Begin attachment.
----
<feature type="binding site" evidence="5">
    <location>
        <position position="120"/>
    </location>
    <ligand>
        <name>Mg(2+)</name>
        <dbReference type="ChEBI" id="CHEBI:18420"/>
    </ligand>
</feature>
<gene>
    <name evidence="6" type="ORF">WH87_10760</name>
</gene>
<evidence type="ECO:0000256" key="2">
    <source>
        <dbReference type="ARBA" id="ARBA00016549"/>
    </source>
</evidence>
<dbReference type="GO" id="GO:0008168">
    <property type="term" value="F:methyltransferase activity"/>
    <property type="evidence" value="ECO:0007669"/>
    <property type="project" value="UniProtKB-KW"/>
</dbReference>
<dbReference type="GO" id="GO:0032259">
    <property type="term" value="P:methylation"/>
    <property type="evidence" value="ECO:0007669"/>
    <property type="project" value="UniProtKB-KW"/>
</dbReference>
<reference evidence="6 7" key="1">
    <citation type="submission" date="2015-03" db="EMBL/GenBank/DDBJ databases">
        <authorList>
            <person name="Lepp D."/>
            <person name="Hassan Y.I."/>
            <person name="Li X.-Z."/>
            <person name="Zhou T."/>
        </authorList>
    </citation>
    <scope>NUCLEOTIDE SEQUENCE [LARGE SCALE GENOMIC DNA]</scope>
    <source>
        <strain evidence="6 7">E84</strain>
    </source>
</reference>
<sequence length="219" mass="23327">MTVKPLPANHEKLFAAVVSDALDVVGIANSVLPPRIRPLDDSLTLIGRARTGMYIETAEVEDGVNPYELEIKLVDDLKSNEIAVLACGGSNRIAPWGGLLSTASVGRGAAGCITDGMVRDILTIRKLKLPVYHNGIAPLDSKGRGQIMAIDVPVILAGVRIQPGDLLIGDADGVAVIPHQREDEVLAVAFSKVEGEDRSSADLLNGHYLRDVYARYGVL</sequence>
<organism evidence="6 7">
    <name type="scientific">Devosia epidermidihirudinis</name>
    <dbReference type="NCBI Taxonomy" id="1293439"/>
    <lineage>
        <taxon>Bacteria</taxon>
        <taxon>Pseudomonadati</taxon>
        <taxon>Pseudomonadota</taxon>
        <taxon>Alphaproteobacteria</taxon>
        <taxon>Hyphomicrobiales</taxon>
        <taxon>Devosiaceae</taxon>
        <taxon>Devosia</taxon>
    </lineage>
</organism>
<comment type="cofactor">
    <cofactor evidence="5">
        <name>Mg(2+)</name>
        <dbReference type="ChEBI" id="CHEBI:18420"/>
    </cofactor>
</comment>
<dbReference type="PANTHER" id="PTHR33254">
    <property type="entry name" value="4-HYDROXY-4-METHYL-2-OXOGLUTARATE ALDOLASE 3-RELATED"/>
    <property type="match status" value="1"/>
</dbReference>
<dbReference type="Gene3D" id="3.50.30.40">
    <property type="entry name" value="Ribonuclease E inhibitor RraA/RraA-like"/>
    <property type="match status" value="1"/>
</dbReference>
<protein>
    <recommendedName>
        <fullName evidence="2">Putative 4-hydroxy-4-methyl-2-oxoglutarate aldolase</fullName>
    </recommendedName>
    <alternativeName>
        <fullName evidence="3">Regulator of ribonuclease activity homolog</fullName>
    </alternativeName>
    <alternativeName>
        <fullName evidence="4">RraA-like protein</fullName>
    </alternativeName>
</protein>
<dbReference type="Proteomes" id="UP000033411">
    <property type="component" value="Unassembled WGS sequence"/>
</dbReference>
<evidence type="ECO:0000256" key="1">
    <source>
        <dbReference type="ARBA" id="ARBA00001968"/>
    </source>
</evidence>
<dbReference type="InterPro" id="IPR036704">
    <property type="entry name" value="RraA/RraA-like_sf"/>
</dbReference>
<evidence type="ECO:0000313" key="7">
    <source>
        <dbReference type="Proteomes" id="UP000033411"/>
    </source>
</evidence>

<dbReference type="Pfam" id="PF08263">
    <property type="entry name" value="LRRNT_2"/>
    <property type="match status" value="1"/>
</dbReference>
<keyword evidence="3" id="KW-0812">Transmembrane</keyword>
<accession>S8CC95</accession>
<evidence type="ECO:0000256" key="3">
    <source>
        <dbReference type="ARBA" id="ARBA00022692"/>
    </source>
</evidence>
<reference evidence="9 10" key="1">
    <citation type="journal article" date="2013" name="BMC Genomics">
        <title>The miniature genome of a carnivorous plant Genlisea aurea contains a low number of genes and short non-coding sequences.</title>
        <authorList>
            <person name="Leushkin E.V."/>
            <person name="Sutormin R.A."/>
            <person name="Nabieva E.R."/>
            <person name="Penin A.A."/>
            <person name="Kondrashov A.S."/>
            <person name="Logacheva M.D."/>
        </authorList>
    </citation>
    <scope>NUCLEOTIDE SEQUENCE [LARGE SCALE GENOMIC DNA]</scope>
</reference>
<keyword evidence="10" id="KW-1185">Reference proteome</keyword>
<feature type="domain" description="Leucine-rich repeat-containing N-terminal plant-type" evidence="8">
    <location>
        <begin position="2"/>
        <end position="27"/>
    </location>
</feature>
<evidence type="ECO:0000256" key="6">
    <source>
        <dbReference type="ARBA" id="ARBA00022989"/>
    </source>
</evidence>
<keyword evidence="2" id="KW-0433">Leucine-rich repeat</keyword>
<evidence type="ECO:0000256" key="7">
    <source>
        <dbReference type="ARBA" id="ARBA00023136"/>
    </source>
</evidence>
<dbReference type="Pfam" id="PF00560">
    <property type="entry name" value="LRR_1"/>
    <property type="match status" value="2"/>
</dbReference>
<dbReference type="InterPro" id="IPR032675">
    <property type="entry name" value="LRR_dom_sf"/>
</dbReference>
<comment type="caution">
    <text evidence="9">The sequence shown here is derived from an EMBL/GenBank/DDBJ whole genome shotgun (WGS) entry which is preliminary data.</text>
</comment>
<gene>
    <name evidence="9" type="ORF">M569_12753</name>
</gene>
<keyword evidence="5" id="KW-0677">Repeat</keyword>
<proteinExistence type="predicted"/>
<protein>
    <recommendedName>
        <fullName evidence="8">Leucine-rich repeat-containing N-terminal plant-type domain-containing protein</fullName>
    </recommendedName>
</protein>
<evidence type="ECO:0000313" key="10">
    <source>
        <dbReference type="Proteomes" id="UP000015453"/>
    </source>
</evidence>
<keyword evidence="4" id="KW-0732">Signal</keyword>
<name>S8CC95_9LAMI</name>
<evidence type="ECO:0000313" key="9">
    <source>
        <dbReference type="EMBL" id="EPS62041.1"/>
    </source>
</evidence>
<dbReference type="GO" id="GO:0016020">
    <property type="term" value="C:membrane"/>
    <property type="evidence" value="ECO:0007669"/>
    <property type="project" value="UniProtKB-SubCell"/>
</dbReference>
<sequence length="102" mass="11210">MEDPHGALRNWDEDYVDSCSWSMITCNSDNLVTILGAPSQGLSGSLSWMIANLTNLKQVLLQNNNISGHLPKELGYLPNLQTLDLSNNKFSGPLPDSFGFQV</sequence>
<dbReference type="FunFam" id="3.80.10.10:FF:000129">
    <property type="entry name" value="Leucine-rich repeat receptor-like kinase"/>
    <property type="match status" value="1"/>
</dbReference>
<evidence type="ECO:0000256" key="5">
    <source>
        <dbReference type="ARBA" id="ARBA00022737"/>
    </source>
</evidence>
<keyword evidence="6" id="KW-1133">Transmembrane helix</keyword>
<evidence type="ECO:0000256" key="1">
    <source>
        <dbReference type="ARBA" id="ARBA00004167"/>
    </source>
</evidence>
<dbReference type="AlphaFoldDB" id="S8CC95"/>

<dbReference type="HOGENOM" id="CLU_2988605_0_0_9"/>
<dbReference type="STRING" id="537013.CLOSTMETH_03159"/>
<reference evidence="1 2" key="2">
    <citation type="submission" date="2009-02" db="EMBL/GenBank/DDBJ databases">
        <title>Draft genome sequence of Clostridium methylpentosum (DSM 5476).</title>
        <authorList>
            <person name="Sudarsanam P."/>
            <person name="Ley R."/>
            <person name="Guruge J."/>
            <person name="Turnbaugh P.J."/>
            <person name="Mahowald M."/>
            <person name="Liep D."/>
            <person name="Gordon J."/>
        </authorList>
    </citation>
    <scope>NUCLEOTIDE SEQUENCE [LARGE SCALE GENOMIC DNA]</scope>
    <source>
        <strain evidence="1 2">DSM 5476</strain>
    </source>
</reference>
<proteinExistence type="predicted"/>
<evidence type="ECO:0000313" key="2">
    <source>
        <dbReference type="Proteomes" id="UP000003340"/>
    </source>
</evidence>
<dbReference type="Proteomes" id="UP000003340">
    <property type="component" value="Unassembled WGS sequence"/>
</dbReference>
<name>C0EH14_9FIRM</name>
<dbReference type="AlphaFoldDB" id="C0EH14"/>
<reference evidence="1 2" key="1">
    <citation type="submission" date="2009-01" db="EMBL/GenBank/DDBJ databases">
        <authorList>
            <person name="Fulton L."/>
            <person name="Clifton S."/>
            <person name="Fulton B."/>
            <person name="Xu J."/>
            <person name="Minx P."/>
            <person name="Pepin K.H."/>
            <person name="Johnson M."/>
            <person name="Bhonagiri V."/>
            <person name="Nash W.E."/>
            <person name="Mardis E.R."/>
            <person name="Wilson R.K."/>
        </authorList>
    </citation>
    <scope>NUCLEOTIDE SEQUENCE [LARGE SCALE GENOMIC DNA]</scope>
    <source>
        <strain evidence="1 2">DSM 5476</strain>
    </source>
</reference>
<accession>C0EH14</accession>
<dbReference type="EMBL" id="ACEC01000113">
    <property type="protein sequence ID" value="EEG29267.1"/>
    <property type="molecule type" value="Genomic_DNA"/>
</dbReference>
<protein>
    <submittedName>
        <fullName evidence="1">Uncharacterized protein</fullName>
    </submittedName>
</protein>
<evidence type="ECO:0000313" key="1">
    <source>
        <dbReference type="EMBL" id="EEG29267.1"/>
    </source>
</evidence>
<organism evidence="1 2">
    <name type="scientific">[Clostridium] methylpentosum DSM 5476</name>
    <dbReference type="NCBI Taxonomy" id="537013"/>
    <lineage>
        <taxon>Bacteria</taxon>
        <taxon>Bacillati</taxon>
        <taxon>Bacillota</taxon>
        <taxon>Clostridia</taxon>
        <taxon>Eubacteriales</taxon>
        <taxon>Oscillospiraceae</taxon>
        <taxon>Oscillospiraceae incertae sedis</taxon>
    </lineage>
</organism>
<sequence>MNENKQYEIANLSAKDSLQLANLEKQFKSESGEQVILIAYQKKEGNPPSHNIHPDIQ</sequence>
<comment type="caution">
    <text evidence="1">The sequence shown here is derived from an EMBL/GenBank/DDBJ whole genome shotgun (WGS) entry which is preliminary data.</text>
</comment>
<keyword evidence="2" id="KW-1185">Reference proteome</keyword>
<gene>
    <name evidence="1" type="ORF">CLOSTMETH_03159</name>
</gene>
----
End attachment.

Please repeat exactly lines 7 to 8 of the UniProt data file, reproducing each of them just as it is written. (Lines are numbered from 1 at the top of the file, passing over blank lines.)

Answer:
        <dbReference type="ChEBI" id="CHEBI:18420"/>
    </ligand>